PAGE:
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O'Hare Noise Complaints From Chicago Rise 77 Percent This Year

 A plan soars over the Northwest Side, where noise complaints were up this weekend.
A plan soars over the Northwest Side, where noise complaints were up this weekend.
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DNAinfo/Heather Cherone

O'HARE — Complaints about jet noise from Chicago soared 77 percent in the first three months of 2016, as Northwest Side residents continue to press officials to reduce the racket they say keeps them up at night and makes it impossible to enjoy their yards.

In the first three months this year, Chicagoans logged 434,507 complaints about noisy planes taking off or landing at O'Hare Airport as compared with 244,863 complaints in January, February and March of 2015, according to data released Friday by the O'Hare Noise Compatibility Commission.

In March, 131,671 complaints were filed by Chicago residents with city officials, the records show. Approximately 22 percent of those complaints came from just three addresses, according to the commission.

The tally of complaints includes those logged through chicagonoisecomplaint.com, which was designed by Darrin Thomas, a member of the Fair Allocation in Runways Coalition, to allow angry residents to log their anger with one click, rather than fill out the city's long form.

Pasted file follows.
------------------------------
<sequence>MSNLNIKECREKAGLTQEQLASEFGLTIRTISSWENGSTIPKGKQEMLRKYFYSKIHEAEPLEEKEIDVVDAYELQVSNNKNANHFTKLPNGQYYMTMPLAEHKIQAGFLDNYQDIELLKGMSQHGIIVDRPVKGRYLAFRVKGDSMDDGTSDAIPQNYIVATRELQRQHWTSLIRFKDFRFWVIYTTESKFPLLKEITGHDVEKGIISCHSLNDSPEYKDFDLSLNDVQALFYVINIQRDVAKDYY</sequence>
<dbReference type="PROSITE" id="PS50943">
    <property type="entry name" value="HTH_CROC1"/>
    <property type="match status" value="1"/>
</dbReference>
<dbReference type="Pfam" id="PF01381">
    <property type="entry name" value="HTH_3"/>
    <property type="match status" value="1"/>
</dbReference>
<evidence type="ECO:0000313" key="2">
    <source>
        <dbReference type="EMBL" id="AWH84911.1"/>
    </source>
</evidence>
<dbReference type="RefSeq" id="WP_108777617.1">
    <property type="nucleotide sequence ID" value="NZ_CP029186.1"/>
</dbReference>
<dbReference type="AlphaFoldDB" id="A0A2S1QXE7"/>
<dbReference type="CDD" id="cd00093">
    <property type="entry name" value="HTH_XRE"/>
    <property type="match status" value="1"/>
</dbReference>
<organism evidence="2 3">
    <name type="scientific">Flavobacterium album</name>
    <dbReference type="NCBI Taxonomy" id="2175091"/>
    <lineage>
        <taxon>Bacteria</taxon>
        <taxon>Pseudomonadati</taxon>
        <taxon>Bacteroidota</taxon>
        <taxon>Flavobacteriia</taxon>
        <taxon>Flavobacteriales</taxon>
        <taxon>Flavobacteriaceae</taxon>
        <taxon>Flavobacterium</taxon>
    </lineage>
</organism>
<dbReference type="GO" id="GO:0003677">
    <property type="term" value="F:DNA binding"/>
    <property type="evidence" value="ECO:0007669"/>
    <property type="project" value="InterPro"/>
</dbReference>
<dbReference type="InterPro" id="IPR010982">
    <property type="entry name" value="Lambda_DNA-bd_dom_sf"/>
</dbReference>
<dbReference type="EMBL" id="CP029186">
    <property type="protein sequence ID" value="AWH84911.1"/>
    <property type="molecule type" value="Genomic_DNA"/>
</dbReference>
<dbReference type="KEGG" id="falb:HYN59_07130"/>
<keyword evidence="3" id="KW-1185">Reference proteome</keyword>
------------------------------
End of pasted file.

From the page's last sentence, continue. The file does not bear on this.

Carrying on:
While the number of complaints from Chicagoans dropped 25 percent from January to March, the number of individuals who filed at least one complaint rose 126 percent, according to the commission.

The total number of complaints from city and suburban addresses rose 30 percent from January to March to 468,691, according to the commission.

Approximately 41 percent of complaints from both the city and the suburbs were made from 12 addresses, according to the commission.

Complaints can be made by calling a 24-hour hotline — 800-435-9569 — or submitting an online form.

In Chicago, residents of the 41st Ward, which includes Norwood Park, Edgebrook and Edison Park, filed 12 percent more complaints in March than they did in January, according to the commission.

In October 2013, a new east-west runway opened as part of the $8.7 billion O'Hare Modernization Program, sending hundreds of flights over areas of the Northwest Side like North Park, Jefferson Park, Edgebrook, Edison Park and Norwood Park that previously heard little or no jet noise in previous years.

Flight patterns at O'Hare are designed to ensure the airport operates as efficiently and safely as possible, federal aviation officials said.

The newest east-west runway at O'Hare opened Oct. 15. The $516 million runway, on the south side of the airport at Berteau Avenue, will be used mostly for arrivals from the west, at least until 2021 when the airport expansion is expected to be completed.

The commission on Friday overwhelmingly approved a revised plan to rotate every week the O'Hare Airport runways used at night.

The plan to reduce jet noise calls for one runway to be used for arrivals and another one for departures in an effort to spread out the nighttime noise from 10:45 p.m. to 5:30 a.m. The runways in use would change every week as part of a 12-week cycle, according to the proposal from city Aviation Department officials.

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